The erke is composed of two or more lengths of cane joined at the ends to form a single tube. The internal nodes of the canes are removed and the exterior is often wrapped with gut or wool. The end often has an amplifier made of cow horn or brass. The instrument is blown through at the other end, and may be three to seven metres in length.
The erke has no reed in its mouthpiece, with the tongue of the player fulfilling this role as it is inserted into the side-hole of the tube.[clarification needed]
Although in the latter half of the 20th century Andean folkloric musical groups have used the erke for secular music, among the indigenous and criollo peoples of the Andes the erke is used solely for ritual purposes.
Traditionally but not commonly, only adult men play the erke, and it is considered profane to play the erke outside of a ritual context. The erke is commonly played during winter, as it is believed that playing it in spring or summer can bring snow.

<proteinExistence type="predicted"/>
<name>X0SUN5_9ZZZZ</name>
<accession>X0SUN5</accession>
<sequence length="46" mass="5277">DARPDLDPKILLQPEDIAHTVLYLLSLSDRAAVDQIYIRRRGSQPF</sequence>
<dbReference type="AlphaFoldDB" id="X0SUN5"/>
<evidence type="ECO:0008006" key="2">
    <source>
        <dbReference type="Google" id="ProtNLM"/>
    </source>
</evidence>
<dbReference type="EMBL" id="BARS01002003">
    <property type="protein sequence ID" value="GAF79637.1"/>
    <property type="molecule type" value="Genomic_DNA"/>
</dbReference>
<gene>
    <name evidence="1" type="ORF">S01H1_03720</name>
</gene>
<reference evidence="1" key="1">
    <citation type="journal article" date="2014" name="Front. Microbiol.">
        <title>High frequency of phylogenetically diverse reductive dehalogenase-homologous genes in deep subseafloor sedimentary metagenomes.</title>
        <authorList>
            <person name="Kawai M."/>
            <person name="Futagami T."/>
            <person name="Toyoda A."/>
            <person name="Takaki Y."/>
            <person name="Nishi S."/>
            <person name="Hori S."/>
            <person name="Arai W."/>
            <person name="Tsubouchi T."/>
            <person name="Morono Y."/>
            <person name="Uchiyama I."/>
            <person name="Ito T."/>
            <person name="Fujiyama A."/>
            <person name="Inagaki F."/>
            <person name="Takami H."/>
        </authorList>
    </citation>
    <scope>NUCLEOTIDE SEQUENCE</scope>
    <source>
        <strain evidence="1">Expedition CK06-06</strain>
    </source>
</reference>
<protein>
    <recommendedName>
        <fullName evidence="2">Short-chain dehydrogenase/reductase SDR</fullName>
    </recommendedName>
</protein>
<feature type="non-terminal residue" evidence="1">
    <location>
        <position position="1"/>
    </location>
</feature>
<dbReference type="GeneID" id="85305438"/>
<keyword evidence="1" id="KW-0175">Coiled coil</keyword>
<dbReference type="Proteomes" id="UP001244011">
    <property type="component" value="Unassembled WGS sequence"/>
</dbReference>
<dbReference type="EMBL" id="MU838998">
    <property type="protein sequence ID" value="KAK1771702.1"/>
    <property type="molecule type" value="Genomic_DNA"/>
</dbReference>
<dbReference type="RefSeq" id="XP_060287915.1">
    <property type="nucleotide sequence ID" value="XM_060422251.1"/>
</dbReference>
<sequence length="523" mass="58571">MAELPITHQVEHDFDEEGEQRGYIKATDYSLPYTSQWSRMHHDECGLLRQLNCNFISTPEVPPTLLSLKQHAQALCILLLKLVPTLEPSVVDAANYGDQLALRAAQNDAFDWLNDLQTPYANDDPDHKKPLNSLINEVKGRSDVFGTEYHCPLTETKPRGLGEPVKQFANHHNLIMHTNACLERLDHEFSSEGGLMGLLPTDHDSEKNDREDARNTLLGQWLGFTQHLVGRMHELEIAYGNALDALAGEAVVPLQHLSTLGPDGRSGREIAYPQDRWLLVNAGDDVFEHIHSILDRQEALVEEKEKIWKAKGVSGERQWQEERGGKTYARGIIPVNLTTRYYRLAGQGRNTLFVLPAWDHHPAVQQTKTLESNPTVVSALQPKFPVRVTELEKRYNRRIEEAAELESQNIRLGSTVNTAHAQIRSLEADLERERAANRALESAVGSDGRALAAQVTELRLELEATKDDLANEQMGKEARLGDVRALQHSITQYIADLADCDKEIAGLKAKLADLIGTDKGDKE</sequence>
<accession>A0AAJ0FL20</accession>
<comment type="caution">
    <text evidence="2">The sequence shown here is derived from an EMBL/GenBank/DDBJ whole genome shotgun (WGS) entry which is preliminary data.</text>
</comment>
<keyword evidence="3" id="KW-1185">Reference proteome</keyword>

- Malena Kuss (2004). Music in Latin America and the Caribbean: an encyclopedic history. University of Texas Press. pp. 310–. ISBN 978-0-292-70298-1. Retrieved 26 April 2011.
- Australian Rock Art Research Association (2005). Rock art research: the journal of the Australian Rock Art Research Association (AURA). Archaeological Publications. p. 25. Retrieved 26 April 2011.